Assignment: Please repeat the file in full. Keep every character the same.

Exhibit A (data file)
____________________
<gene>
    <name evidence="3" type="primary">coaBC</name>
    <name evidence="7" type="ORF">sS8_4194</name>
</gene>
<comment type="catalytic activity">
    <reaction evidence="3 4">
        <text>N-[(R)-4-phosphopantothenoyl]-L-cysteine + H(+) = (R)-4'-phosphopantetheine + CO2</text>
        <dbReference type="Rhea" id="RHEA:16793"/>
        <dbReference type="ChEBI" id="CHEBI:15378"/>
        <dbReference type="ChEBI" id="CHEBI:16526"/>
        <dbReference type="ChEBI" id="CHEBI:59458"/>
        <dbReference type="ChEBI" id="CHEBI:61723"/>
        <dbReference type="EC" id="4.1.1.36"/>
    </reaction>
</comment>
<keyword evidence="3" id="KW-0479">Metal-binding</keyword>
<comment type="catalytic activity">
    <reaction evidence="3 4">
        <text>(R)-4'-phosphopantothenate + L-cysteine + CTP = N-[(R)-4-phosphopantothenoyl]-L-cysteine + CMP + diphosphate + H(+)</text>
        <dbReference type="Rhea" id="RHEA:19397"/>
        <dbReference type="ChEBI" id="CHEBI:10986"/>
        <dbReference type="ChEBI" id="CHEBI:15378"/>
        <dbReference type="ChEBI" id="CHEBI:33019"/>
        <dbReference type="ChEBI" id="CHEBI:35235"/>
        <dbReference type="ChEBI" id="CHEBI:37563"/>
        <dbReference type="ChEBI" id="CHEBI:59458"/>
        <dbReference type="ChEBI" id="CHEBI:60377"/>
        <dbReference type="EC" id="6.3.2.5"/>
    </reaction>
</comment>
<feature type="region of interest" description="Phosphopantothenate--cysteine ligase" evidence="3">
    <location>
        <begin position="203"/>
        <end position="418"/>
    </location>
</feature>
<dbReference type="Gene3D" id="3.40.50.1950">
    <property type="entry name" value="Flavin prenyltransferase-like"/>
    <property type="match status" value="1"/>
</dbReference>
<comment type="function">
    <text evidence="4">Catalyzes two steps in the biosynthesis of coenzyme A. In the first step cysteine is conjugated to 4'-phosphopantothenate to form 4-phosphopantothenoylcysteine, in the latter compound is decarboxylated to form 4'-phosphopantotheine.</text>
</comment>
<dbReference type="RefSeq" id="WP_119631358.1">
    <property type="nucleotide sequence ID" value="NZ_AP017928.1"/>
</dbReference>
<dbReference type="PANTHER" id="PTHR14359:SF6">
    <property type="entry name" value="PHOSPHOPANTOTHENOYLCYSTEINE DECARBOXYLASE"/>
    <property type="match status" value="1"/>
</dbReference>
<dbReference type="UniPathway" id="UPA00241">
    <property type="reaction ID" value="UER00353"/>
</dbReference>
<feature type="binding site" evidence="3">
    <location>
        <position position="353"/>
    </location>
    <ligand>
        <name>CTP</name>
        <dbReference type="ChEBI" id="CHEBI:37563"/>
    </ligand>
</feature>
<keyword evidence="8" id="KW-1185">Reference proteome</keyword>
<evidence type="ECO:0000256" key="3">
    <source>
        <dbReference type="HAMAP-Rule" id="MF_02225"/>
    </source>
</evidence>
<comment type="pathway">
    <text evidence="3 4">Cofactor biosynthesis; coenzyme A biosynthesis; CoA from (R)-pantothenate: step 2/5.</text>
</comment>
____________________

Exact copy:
<gene>
    <name evidence="3" type="primary">coaBC</name>
    <name evidence="7" type="ORF">sS8_4194</name>
</gene>
<comment type="catalytic activity">
    <reaction evidence="3 4">
        <text>N-[(R)-4-phosphopantothenoyl]-L-cysteine + H(+) = (R)-4'-phosphopantetheine + CO2</text>
        <dbReference type="Rhea" id="RHEA:16793"/>
        <dbReference type="ChEBI" id="CHEBI:15378"/>
        <dbReference type="ChEBI" id="CHEBI:16526"/>
        <dbReference type="ChEBI" id="CHEBI:59458"/>
        <dbReference type="ChEBI" id="CHEBI:61723"/>
        <dbReference type="EC" id="4.1.1.36"/>
    </reaction>
</comment>
<keyword evidence="3" id="KW-0479">Metal-binding</keyword>
<comment type="catalytic activity">
    <reaction evidence="3 4">
        <text>(R)-4'-phosphopantothenate + L-cysteine + CTP = N-[(R)-4-phosphopantothenoyl]-L-cysteine + CMP + diphosphate + H(+)</text>
        <dbReference type="Rhea" id="RHEA:19397"/>
        <dbReference type="ChEBI" id="CHEBI:10986"/>
        <dbReference type="ChEBI" id="CHEBI:15378"/>
        <dbReference type="ChEBI" id="CHEBI:33019"/>
        <dbReference type="ChEBI" id="CHEBI:35235"/>
        <dbReference type="ChEBI" id="CHEBI:37563"/>
        <dbReference type="ChEBI" id="CHEBI:59458"/>
        <dbReference type="ChEBI" id="CHEBI:60377"/>
        <dbReference type="EC" id="6.3.2.5"/>
    </reaction>
</comment>
<feature type="region of interest" description="Phosphopantothenate--cysteine ligase" evidence="3">
    <location>
        <begin position="203"/>
        <end position="418"/>
    </location>
</feature>
<dbReference type="Gene3D" id="3.40.50.1950">
    <property type="entry name" value="Flavin prenyltransferase-like"/>
    <property type="match status" value="1"/>
</dbReference>
<comment type="function">
    <text evidence="4">Catalyzes two steps in the biosynthesis of coenzyme A. In the first step cysteine is conjugated to 4'-phosphopantothenate to form 4-phosphopantothenoylcysteine, in the latter compound is decarboxylated to form 4'-phosphopantotheine.</text>
</comment>
<dbReference type="RefSeq" id="WP_119631358.1">
    <property type="nucleotide sequence ID" value="NZ_AP017928.1"/>
</dbReference>
<dbReference type="PANTHER" id="PTHR14359:SF6">
    <property type="entry name" value="PHOSPHOPANTOTHENOYLCYSTEINE DECARBOXYLASE"/>
    <property type="match status" value="1"/>
</dbReference>
<dbReference type="UniPathway" id="UPA00241">
    <property type="reaction ID" value="UER00353"/>
</dbReference>
<feature type="binding site" evidence="3">
    <location>
        <position position="353"/>
    </location>
    <ligand>
        <name>CTP</name>
        <dbReference type="ChEBI" id="CHEBI:37563"/>
    </ligand>
</feature>
<keyword evidence="8" id="KW-1185">Reference proteome</keyword>
<evidence type="ECO:0000256" key="3">
    <source>
        <dbReference type="HAMAP-Rule" id="MF_02225"/>
    </source>
</evidence>
<comment type="pathway">
    <text evidence="3 4">Cofactor biosynthesis; coenzyme A biosynthesis; CoA from (R)-pantothenate: step 2/5.</text>
</comment>